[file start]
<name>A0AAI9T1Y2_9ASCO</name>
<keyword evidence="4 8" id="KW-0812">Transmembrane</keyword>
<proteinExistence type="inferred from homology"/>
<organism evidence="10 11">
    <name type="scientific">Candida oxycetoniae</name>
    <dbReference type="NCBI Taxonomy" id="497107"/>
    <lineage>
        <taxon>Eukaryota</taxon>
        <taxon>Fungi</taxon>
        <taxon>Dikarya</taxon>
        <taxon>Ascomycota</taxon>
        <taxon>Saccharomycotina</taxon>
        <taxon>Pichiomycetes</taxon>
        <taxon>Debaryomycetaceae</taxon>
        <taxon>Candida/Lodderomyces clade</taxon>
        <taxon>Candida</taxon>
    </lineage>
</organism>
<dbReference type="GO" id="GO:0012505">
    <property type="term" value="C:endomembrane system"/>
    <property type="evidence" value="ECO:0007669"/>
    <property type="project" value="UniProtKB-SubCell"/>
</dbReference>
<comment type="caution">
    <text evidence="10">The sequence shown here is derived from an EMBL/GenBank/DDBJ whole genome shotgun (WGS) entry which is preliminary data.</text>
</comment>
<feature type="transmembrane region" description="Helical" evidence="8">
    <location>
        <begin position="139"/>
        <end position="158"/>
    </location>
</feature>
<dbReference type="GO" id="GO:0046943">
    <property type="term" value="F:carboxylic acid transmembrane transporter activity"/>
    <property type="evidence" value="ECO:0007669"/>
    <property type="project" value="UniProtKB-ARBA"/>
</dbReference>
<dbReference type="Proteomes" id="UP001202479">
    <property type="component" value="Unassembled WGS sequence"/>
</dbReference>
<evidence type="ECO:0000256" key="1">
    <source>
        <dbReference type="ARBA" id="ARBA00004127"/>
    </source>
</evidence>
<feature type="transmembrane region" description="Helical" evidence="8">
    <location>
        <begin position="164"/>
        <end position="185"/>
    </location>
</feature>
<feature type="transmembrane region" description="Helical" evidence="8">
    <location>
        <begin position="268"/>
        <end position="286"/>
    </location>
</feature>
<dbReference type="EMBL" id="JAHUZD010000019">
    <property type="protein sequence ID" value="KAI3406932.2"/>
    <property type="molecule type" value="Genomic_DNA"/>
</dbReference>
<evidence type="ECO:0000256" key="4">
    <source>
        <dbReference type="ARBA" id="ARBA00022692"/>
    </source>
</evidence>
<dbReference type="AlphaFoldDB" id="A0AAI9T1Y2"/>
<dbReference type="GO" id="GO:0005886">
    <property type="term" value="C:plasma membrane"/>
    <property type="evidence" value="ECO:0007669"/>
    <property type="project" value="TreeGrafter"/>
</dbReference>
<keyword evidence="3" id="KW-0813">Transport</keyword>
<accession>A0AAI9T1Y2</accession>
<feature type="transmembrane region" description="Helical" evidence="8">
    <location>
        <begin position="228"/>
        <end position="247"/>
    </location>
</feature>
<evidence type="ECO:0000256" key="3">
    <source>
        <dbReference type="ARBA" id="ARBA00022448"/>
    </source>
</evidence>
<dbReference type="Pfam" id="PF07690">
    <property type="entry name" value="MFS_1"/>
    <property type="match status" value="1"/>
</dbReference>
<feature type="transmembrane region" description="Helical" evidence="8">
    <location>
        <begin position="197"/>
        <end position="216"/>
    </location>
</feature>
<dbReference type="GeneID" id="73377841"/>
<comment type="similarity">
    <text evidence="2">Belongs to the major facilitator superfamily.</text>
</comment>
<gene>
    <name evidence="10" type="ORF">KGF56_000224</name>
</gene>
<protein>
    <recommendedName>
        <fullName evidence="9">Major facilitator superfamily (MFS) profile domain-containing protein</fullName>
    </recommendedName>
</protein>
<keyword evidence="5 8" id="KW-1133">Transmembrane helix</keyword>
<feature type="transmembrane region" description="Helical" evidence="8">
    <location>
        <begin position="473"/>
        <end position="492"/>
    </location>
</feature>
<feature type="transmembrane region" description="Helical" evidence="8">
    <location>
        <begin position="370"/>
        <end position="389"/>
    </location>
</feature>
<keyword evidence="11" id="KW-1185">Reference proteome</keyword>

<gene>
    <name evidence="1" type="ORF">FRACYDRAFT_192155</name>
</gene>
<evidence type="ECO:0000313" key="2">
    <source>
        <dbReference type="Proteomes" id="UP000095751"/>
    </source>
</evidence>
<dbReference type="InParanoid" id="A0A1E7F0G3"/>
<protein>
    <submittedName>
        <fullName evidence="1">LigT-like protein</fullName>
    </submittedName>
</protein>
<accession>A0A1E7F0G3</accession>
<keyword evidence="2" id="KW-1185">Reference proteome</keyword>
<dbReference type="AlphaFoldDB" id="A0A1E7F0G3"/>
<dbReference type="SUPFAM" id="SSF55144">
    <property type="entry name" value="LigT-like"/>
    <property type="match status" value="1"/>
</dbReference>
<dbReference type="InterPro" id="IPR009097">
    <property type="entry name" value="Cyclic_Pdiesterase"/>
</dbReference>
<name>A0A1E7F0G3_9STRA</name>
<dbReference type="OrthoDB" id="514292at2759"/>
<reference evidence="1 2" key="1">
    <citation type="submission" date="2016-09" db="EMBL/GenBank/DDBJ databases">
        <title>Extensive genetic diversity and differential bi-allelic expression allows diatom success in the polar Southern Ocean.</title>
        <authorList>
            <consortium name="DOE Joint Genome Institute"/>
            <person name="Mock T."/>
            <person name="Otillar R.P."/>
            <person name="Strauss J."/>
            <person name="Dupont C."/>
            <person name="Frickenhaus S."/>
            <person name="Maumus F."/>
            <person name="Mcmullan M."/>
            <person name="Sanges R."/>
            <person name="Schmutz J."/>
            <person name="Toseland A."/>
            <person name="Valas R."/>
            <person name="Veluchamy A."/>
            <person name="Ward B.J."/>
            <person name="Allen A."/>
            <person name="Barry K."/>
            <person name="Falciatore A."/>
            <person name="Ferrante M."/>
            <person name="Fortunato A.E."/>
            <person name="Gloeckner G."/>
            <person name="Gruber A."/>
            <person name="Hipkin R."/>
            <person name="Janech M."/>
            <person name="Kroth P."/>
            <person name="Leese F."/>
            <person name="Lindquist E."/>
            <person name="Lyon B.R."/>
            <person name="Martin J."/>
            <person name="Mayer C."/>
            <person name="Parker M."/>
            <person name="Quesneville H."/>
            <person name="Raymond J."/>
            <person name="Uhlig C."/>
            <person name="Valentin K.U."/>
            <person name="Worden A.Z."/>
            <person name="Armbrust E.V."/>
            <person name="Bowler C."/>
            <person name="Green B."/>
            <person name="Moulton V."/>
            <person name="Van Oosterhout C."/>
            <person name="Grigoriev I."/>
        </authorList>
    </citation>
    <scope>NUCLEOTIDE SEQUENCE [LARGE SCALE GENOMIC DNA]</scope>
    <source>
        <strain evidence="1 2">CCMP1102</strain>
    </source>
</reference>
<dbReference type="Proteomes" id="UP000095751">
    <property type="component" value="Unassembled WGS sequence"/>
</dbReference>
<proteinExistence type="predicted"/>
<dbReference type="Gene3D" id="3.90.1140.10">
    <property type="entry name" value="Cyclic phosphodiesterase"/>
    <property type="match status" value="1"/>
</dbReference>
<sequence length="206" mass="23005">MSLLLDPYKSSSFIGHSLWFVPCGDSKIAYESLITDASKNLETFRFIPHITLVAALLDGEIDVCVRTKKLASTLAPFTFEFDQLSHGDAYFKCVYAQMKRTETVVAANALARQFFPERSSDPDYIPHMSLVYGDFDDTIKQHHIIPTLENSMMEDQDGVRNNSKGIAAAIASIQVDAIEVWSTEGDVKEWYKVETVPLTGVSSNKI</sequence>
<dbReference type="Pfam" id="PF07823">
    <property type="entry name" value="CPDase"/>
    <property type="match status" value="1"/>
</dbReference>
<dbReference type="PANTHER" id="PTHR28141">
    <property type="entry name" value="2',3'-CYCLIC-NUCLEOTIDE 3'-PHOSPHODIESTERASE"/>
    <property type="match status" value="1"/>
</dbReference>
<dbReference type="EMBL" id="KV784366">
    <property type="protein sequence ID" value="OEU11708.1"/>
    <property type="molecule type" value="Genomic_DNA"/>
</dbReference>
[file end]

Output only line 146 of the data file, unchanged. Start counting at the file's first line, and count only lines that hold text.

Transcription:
<name>A0A1E7F0G3_9STRA</name>